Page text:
JOHN ROBERTS cut through the semantics and the florid prose about "dignity" when he said this to one of the attorneys arguing in favor of same-sex marriage: "You're not seeking to join the institution. You're seeking to change what the institution is."
And there, my friends, you have the critical question: Is marriage a large-tent institution that embraces many different variations of "devotion" (and therefore gays and lesbians are asking only to enter under the tent); or is it a solemn, petrified edifice that must be remodeled, stone by stone, to accommodate the wishes of a newly empowered minority.
When you put it that way, you understand what is really at stake.
It's common to hear opponents of same-sex marriage described as bigots, religious zealots or inhabitants of the "wrong side of history," as if we were walled up behind Check Point Charlie, in East Berlin. There is this sense of inevitability on the part of gay-marriage advocates, to the point that they can sometimes even show sympathy for those of us who insist on traditional definitions. I've had conversations in which my enlightened interlocutor will smile sadly, tilt her head as if dealing with a confused child and figuratively pat me on the head, as if I were Cindy Lou Who and she was sending me off to my bigoted bed with a glass of milk.
The attendant sigh says "she'll learn."
Actually, "she" has been learning a lot of things lately, particularly in the wake of the conscience-law controversy in Indiana last month. Hopefully, the justices on the high court have been studying up as well, particularly when it comes to that crash course in societal bullying.
Roberts wasn't explicit, but it's clear he was referring to what happened in his native Hoosier State when he observed that gay and lesbian couples are trying to impose their conception of marriage on a pre-existing institution, changing it beyond recognition. Attorney General Donald Verilli also realized what was happening when, in response to a question about what impact the universal legalization of gay marriage would have on a religious school's right to deny teacher housing to a gay couple, he delivered the equivalent of a sophisticated "uh, um" and failed to provide a legitimate answer.
That's what usually happens when marriage-equality advocates are faced with the blunt question: "What do you do if someone doesn't want to bake you a cake?" or, in more general terms, how does your concept of equality square with someone else's sense of freedom?
Before the Indiana dust-up, proponents of same-sex marriage tried to make it seem as if legalization of these unions was simply a matter of due process and equal protection, or as Justice Anthony Kennedy likes to trill in his Rod McKuen-like majority decisions, "dignity." But when it comes to the dignity of people who object to gay unions on religious or moral grounds, they are dismissed as bigots. The rainbow flags come out, CNN marches into the street to find the most aggrieved and photogenic victims and - poof! - a governor is reduced to blathering apologies about offending a minority whose political clout far outweighs its size.
I'm actually glad this happened so close in time to these critical oral arguments on same-sex marriage, because it provides a blueprint for the justices of how we arrived at the point where two men marrying one another became an undeniable civil right, and speaking out against it became hate speech.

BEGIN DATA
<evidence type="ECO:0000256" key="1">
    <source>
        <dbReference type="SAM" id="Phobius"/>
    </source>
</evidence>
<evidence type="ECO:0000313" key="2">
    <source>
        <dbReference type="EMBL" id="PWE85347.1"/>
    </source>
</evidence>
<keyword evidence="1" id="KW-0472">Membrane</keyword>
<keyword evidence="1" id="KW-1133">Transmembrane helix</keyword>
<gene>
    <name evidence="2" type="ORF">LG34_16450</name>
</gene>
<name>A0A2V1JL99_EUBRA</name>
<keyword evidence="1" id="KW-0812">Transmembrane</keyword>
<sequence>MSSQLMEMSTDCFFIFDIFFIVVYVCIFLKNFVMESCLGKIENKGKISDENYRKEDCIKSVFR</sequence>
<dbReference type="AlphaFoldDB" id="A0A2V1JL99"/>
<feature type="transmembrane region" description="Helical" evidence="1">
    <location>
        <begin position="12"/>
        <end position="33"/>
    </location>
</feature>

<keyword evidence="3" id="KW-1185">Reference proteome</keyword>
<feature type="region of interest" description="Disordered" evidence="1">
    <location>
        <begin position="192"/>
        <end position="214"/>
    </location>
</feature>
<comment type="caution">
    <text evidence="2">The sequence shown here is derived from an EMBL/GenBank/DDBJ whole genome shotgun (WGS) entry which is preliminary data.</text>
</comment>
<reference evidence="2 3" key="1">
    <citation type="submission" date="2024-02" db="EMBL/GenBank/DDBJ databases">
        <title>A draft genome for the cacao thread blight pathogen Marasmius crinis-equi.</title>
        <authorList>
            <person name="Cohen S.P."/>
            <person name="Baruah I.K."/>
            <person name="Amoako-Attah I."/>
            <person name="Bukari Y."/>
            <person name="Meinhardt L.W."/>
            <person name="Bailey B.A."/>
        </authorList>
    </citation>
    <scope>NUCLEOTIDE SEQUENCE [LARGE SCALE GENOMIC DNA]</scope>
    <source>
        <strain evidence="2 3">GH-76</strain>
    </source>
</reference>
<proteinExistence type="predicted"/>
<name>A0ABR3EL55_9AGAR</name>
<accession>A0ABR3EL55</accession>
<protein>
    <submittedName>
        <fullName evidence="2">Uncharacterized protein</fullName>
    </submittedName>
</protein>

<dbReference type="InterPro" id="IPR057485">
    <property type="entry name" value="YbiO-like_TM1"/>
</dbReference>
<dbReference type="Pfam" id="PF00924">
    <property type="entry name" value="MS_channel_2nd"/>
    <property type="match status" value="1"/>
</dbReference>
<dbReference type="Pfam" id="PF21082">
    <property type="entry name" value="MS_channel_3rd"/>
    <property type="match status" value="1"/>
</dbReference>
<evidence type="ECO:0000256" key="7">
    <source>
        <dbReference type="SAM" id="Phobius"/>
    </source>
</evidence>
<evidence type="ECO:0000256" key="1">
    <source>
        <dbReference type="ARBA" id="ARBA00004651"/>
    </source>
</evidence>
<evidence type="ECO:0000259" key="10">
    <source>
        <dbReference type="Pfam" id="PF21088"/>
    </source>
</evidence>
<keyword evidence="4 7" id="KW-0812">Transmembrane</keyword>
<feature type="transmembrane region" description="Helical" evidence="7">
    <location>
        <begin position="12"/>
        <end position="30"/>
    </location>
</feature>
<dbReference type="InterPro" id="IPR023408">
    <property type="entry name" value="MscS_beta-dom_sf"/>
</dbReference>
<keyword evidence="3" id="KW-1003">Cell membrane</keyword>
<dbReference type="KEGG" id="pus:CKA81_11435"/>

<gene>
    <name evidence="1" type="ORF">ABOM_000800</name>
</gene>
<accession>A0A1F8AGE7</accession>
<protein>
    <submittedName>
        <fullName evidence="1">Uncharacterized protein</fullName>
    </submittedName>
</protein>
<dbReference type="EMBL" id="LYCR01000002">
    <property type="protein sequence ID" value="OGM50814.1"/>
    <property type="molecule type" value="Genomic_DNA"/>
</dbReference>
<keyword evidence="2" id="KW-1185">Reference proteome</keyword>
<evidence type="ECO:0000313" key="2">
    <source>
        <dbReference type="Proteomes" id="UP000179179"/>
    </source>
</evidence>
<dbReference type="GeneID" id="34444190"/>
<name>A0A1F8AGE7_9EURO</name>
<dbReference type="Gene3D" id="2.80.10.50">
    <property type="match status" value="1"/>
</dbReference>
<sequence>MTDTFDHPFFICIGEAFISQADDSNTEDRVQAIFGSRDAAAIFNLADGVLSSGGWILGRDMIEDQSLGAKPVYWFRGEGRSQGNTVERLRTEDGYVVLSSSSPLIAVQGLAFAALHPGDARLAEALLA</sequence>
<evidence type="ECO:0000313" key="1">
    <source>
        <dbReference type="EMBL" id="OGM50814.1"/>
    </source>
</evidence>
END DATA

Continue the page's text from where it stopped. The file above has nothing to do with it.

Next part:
This is the classic modus operandi of those who seek change by all costs, even through intimidation. The advocates for marriage equality (clever term) are well-versed in that practice, which was perfected by feminists of the Roe v. Wade era. They could not find an actual "right" to abortion in the Constitution, and so they switched their focus and started talking about the "dignity" of women while at the same time minimizing the dignity of the unborn child. At some level, it was a fabulous success. Abortion became legal at a national level.
But anyone who has been a warrior on the bloody battlefield of abortion rights over the past four decades knows how Roe kept the debate alive, because we who think that judges shouldn't usurp the voice of the people on these crucial issues refused to go gentle into that nihilistic night.
I'm predicting that will be the case if the justices rule in favor of the same-sex advocates. Frankly, if you asked a majority of Americans, they'd have no problem with giving same-sex couples all the legal rights and privileges (and headaches) conveyed by traditional marriage. By nature, we tend to be an egalitarian population that rewards fair dealing.
But we don't like to be told by a few men and women in black robes that, because we disagree with the frenetic wave of change orchestrated by a motivated minority, we are bigots. As Justice Roberts said, "People feel very differently about something if they have the chance to vote on it than if it's imposed on them by the courts."
If the high court chooses to reward the loudest voices with a right that simply does not exist at either common law or in the reverent folds of the Constitutional fabric, they can rest assured that there will be battles waged by those who refuse to capitulate in someone else's version of "dignity."
They could be people of faith. They could be atheists with a devotion to Constitutional integrity. Or, they could simply be people who prefer the stability of a great stone edifice to the wind-whipped flimsiness of a fragile tent.
Christine Flowers is a lawyer.